HARPS spectrograph – which is part of the 3.6 m telescope at
the ESO’s La Silla Observatory in Chile – the campaign team
also obtaining spectra on March 18th, 08:59 UT (just 27 minutes
after the flare peaked at 08:32 UT).

The team also noted that over the last two years, the Evryscope
has recorded 23 other large Proxima flares, ranging in energy
from 10^30.6 erg to 10^32.4 erg. Coupled with rates of a single
superflare detection, they predict that at least five
superflares occur each year. They then combined this data with
the high-resolution HARPS spectroscopy to constrain the
superflare’s UV spectrum and any associated coronal mass
ejections.

The team then used the HARPS spectra and the Evryscope flare
rates to create a model to determine what effects this star
would have on a nitrogen-oxygen atmosphere. This included how
long the planet’s protective ozone layer would be able to
withstand the blasts, and what effect regular exposure to
radiation would have on terrestrial organisms.

Proxima Centauri just released a flare so powerful it was visible to the unaided eye
Artist’s impression of Proxima b, which was discovered using
the Radial Velocity method. Credit: ESO/M. Kornmesser

“[T]he repeated flaring is sufficient to reduce the ozone of an
Earth-like atmosphere by 90 percent within five years. We
estimate complete depletion occurs within several hundred kyr.
The UV light produced by the Evryscope superflare therefore
reached the surface with ~100× the intensity required to kill
simple UV-hardy microorganisms, suggesting that life would
struggle to survive in the areas of Proxima b exposed to these
flares.”

Essentially, this and other studies have concluded that any
planets orbiting Proxima Centauri would not be habitable for
very long, and likely became lifeless balls of rock a long time
ago. But beyond our closest neighboring star system, this study
also has implications for other M-type star systems. As they
explain, are the most common
in our galaxy – roughly 75 percent of the population – and
two-thirds of these experience active flare
activity.

As such, measuring the impact that superflares have on these
worlds will be a necessary component to determining whether or
not exoplanets found by future missions are habitable. Looking
ahead, the team hopes to use the Evryscope to examine other
star systems, particularly those that are targets for the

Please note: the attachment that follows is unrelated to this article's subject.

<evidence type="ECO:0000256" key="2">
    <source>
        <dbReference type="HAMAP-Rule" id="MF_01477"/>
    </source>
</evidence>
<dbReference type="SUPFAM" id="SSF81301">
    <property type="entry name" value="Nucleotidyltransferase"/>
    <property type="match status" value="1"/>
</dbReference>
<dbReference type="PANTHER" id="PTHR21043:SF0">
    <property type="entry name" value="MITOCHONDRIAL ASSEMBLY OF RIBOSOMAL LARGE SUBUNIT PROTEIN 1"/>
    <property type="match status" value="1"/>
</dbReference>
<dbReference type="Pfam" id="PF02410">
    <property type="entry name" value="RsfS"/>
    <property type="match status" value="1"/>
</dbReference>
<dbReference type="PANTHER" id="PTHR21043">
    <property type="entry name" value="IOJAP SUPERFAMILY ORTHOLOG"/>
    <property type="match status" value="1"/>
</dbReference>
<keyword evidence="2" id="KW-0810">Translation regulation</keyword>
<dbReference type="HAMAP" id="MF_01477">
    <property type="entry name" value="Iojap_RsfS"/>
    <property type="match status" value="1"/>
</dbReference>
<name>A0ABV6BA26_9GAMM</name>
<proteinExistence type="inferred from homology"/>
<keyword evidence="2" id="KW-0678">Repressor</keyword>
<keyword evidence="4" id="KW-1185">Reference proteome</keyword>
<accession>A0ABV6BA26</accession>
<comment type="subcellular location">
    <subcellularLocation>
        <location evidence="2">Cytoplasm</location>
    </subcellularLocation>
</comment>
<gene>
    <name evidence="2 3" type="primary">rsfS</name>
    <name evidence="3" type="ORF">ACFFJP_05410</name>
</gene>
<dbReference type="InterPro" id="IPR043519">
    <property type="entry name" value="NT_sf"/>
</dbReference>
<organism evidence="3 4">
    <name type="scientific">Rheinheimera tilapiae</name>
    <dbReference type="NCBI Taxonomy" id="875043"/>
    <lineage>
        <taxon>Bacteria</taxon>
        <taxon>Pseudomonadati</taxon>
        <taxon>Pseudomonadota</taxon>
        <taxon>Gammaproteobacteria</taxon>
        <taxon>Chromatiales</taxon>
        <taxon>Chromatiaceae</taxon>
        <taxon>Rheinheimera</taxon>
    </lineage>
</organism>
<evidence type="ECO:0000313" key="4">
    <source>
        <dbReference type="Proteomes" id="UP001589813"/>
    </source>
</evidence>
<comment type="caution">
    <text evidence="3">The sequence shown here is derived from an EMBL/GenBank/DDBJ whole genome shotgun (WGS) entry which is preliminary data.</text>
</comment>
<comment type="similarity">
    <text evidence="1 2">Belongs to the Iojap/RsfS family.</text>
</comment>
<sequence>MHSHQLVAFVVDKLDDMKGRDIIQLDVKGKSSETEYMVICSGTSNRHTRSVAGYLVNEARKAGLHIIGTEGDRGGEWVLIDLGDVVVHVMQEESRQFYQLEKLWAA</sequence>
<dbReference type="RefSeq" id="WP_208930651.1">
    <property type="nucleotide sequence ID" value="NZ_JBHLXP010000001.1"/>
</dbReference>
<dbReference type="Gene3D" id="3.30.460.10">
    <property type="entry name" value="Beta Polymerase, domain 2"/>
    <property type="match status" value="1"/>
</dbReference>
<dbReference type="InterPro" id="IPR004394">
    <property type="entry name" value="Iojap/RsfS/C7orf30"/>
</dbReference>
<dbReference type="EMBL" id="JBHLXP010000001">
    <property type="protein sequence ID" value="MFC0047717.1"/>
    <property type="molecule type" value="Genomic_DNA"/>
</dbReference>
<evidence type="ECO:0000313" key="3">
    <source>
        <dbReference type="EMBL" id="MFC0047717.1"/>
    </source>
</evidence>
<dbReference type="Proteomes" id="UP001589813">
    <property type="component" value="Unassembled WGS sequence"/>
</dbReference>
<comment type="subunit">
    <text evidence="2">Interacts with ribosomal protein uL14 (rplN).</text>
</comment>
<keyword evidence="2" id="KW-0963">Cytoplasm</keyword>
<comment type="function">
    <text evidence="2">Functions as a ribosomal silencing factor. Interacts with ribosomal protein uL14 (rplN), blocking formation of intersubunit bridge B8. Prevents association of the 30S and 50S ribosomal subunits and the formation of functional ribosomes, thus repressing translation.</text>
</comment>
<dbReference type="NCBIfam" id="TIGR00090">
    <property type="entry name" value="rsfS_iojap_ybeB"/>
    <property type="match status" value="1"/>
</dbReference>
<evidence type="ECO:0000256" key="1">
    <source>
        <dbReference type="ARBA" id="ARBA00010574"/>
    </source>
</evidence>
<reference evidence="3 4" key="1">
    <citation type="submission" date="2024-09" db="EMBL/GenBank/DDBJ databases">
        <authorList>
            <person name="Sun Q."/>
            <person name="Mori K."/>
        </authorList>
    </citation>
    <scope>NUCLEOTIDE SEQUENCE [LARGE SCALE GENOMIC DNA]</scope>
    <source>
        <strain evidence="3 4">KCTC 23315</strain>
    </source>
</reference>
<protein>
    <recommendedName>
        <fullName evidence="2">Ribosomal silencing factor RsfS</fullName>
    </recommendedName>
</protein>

upcoming Transiting Exoplanet Survey Satellite (TESS) mission.

“Beyond Proxima, Evryscope has already performed similar
long-term high-cadence monitoring of every other Southern TESS
planet-search target, and will therefore be able to measure the
habitability impact of stellar activity for all Southern
planetsearch-target M-dwarfs,” they write. “In conjunction with
coronal-mass-ejection searches from long- wavelength radio
arrays like the [Long Wavelength Array], the Evryscope will
constrain the long-term atmospheric effects of this extreme
stellar activity.”

For those who hoped that humanity might find evidence of
extra-terrestrial life in their lifetimes, this latest study is
certainly a letdown. It’s also disappointing considering that
in addition to being the most common type of star in the
universe, some research indicates that stars may be the most likely place to
find terrestrial planets. However, even if two-thirds of these
stars are active, that still leaves us with billions of
possibilities.

It is also important to note that these studies help ensure
that we can determine which exoplanets are potentially
habitable with greater accuracy. In the end, that will be the
most important factor when it comes time to decide which of
these systems we might try to explore directly. And if this
news has got you down, just remember the worlds of the immortal
Carl Sagan: “The universe is a pretty big place. If it’s just
us, seems like an awful waste of space.”

Explore further:

Proxima Centauri’s no good, very bad day

More information: The First Naked-Eye Superflare
Detected from Proxima Centauri. arxiv.org/pdf/1804.02001.pdf